Davoka’s assailant managed to fend off her precise jabs with apparent ease, voicing a laugh that died as Lyrna sent her dagger spinning into his neck. A clash of steel at her back made her turn, seeing Benten, backed against a wall, sword moving with frantic speed as he tried to fend off two Arisai. Murel, crouched at Lyrna’s side, uttered a screech of rage and launched herself at the nearest foe, her dagger sinking into his arm. The Arisai tore his arm away before she could retrieve the blade for another blow, slamming a punch into her face that sent her reeling, advancing towards her with a broad grin, then collapsing as Benten’s sword cleaved into his neck. The other Arisai lay dead at his feet but the young lord’s hand was clamped over a wound in his side, the blood flowing thick through his fingers.

“My lord!” Lyrna rushed towards him, finding herself restrained by Murel. The girl’s eye was swelling shut and she seemed a little unsteady on her feet, but still had enough strength to prevent Lyrna from going to Benten’s side as three more Arisai appeared, one sparing a brief glance for the wounded lord before laying his throat open with a swift, efficient slash.

“Lerhnah!” Davoka’s hand gripped her shoulder, pulling her along, the world becoming a blur of frenzied combat. Iltis led the way, attempting to find a course through the maze of stone, now littered with corpses at every turn. Davoka guarded the rear, pausing to spear any pursuing Arisai who came within reach. At Lyrna’s side Murel had hold of Alornis’s hand, the Lady Artificer’s face betraying scant notice of the surrounding horror.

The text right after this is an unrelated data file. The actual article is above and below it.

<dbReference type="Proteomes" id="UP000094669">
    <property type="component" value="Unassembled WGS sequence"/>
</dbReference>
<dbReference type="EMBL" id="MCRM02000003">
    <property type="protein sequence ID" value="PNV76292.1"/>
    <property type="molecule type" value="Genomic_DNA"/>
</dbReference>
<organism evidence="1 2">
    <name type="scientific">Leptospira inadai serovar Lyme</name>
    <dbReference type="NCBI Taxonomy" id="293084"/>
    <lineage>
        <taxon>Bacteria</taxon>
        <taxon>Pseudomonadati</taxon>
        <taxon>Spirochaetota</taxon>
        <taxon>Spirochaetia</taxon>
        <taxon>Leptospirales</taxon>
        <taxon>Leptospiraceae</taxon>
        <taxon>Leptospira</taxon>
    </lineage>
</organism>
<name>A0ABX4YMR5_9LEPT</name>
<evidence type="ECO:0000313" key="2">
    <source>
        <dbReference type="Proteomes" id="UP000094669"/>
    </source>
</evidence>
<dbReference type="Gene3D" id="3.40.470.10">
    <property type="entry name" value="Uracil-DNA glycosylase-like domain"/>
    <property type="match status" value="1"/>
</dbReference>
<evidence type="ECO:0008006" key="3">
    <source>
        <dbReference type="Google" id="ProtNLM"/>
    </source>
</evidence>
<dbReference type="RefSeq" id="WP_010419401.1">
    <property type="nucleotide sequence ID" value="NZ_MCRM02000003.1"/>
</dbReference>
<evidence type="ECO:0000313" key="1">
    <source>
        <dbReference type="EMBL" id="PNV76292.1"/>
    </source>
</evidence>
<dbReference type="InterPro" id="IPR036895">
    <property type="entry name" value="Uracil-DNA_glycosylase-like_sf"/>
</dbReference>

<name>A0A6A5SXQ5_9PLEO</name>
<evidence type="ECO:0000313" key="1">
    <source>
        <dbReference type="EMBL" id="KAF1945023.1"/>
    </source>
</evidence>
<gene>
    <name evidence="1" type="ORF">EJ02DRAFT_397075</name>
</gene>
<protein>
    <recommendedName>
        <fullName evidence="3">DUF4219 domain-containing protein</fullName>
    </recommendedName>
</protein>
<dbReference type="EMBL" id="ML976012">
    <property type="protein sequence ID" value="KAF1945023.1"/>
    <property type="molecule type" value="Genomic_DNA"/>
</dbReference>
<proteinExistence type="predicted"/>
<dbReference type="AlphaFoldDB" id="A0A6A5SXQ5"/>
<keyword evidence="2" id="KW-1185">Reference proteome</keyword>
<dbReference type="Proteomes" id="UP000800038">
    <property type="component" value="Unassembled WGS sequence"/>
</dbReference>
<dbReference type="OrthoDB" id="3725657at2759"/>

Iltis gave a shout of frustration at finding their way blocked again, ducking under a sword swing and delivering a counter that left his assailant giggling as he regarded his severed fingers. The Lord Protector cast around, his features betraying a panic Lyrna had thought beyond him. It was his fear that restored her, banishing the sight of Benten, the blood flowing from his gaping neck to soak the temple floor. The gods are always thirsty . . .

“To the centre, my lord,” she told Iltis. “At least there are allies there.”

He hesitated a moment then gave a shallow bow. “I crave forgiveness for my failure . . .”

“Time is against us, my lord.” One of the Queen’s Daggers lay nearby, a lean, dark-haired woman, her hatchet cradled in her arms as if clutching a beloved infant. Lyrna bent to retrieve the weapon and nodded at Iltis to proceed.